CDR Team Presents Research to Sprint Executives
On May 9, 10 students from the School of Architecture, Design & Planning’s Center for Design Research took a trip to Sprint’s headquarters in Overland Park. There they presented new concepts for utilizing Sprint’s Velocity technology to a group of Sprint’s senior management. The students are enrolled in the Department of Design’s Advanced Topics in Design class, Design 560.
The industry-partnership with Sprint began last fall when CDR Director Greg Thomas, professor of design, engaged representatives of the global telecommunications giant in discussions about incorporating Velocity in a different project, wireless doctor’s office on wheels called the WellCar.
Velocity, which Sprint manufactures for the auto industry, utilizes a car’s on-board computer to provide numerous enhancements to the driving experience. It is a completely customizable, global, end-to-end connected vehicle solution.
Thomas began working with Jeff Uden, Manager of Connected Vehicle Product and Systems Engineering, and soon after the new year, Amyn Nanjee, Lead Big Data Product Architect for Sprint Velocity took control of the project.
The class’s project brief was to identify additional markets for the technology to establish a broader base of sales for the product.
One of the unique aspects of the CDR’s industry partnerships is the extensive involvement of company representatives in each sponsored project. The Velocity project was no exception, and over the next few months, Nanjee held frequent conference calls with the class and often traveled to Lawrence to meet with them.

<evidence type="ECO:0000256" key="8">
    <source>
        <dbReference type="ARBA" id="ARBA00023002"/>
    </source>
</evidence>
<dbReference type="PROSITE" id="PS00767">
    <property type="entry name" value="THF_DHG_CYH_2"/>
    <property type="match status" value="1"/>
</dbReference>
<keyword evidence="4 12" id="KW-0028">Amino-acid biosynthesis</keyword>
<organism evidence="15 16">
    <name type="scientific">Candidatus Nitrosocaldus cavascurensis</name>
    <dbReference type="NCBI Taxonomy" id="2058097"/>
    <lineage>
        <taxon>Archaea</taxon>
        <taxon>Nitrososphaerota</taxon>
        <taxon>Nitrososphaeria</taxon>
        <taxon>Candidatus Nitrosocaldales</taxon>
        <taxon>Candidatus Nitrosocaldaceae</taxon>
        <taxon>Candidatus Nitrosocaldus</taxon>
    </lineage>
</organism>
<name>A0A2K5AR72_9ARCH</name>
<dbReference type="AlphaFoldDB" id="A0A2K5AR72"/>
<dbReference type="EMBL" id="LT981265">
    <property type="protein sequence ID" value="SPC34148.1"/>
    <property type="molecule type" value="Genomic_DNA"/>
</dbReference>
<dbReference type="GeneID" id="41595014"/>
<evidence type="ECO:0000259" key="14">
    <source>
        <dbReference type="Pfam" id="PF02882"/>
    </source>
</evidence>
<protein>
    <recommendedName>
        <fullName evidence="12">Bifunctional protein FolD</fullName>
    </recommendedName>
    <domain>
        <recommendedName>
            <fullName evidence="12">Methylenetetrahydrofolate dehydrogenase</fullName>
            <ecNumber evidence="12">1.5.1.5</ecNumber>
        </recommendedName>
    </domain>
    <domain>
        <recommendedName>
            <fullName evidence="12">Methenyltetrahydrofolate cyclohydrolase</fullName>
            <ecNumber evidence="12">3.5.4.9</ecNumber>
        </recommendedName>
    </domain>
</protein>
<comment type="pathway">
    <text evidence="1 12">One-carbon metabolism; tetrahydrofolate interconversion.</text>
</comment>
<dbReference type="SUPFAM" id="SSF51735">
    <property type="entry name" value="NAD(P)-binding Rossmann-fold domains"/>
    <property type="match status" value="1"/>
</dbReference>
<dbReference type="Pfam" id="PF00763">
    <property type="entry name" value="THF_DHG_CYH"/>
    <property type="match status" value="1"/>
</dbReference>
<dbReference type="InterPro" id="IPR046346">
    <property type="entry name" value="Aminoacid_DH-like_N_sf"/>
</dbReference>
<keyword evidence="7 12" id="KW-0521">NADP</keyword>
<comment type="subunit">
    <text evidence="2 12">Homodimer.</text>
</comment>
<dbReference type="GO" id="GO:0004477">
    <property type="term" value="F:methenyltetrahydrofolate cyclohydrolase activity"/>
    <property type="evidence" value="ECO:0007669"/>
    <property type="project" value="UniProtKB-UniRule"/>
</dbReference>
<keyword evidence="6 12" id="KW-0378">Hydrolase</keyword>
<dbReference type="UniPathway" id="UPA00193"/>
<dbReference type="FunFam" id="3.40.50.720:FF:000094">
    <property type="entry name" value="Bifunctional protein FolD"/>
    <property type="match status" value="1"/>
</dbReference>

A successful mid-semester presentation led to an invitation for a high-level presentation at Sprint, which included CIO Peter Campbell. Also present were Brian Finnerty, the director of the Connected Vehicle Program, Uden, Nanjee, and about 20 others involved in the Velocity program.
Velocity system is set to take verbal commands, such as “where is the nearest pizza place,” or “ set temperature to 72 degrees.” The CDR’s students looked at how the system worked, and developed completely different applications to considerably expand its use. The ideas the students came up with were extremely diverse. One was a fire and rescue device that could be provide blueprints of buildings or monitor firefighters’ body temperature.
Others included the enhancement of the operations of a national chain of bagel store, improving safety at offshore drilling rigs, and tools for caregivers of Alzheimer’s patients.
“The students covered a tremendous amount of territory in terms of the interconnectivity of things, connected cars, wearables, all the same areas the company is interested in,” said Campbell. “I was impressed with the professionalism and capabilities of the students. In context, these are all ideas that are actionable.”
Pictured: Brian Finnety, Peter Campbell (Front), and Jeff Uden.
“Even though the CDR’s relationship with Sprint is less than a year old, we have already produced a significant amount of important research,” said Thomas. We are delighted with their extensive involvement and enthusiasm for our work.”
The successful completion of the Sprint Velocity means that Sprint will likely step up its engagement in another CDR project, the WellCar, Discussions concerning an internship program, and more industry-sponsored projects are also ongoing.
More information about Velocity can be seen at http://velocity.sprint.com/